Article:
Paul Gilbert: I wrote my best guitar solo on a kazoo

Plus, how Joe Satriani changed the guitar giant's playing

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As the incomparable Paul Gilbert gears up to release his 17th solo album, I Can Destroy, on 27 May, we're exclusively premiering three episodes from his Scarified: The Terrifying Tales Of Paul Gilbert video series, where the guitar ace looks back at his career and drops a few revelations along the way.

In the video above, Paul reveals that he considers the solo for the song Vibrato among the best he's recorded… but he actually wrote it on a kazoo.

"I think it's one of my best solos," Gilbert reveals. "I thought, 'Man, I want the solo to come not from my fingers, not visually from patterns; I want to just sing it!' And so I thought, 'I'm gonna put the guitar down', and I actually have an electric kazoo that I ordered on the internet.

I did it, and I was like, 'Man, this is the best thing I've ever played!'

"I plugged it into a Marshall, and I started just humming and wrote this whole thing, and then I learned it on guitar - and I had to learn it because when you sing you might come up with stuff that you wouldn't play. It was absolutely what I wanted.

"And I did it, and I was like, 'Man, this is the best thing I've ever played!' I look on the YouTube comments, and it's like, 'Well, it's not really the best thing he's ever played.' I was like, 'Damn, those shred fans are harsh judges!'"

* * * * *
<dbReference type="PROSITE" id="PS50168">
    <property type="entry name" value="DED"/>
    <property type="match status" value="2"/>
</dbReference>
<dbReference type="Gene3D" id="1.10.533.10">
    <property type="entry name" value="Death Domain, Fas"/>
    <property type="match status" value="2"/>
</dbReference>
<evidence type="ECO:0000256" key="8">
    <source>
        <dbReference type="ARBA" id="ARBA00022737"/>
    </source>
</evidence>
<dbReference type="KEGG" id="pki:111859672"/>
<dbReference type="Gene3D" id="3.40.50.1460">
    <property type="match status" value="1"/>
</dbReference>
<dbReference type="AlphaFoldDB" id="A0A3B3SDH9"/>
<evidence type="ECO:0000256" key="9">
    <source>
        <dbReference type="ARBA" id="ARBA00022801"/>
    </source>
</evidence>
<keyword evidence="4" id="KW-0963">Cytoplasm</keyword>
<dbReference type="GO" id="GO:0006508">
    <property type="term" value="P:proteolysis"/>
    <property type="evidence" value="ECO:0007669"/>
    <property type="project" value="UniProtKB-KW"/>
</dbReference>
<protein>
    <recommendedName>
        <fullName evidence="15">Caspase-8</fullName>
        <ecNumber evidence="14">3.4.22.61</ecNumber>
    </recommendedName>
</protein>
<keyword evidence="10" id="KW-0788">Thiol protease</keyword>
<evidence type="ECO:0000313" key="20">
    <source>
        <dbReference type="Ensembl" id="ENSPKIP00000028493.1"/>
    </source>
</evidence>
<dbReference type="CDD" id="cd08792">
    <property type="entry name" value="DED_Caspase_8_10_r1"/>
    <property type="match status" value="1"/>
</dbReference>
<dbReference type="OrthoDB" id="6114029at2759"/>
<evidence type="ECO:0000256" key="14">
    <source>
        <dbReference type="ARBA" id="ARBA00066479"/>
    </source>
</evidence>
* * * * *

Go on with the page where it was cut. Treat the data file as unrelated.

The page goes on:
Below, you'll find two more exclusive clips from the virtuoso's video series, in which he waxes lyrical on the albums Space Ship One and Get Out Of My Yard, while discussing his love of Rush, how his students influence his songwriting, and how playing G3 with Joe Satriani changed his views on what instrumental guitar playing could be.

The guitarist even manages to remember and play a song he wrote when he was 14 - proof that his mind is just as quick as his fingers.

Scarified episode 16: Space Ship Live

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Scarified episode 17: Get Out Of My Yard

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I Can Destroy is out on 27 May and was produced by Kevin Shirley - it includes the single Everybody Use Your Goddamn Turn Signal, and also heralds the return of Gilbert's infamous Makita drill on One Woman Too Many.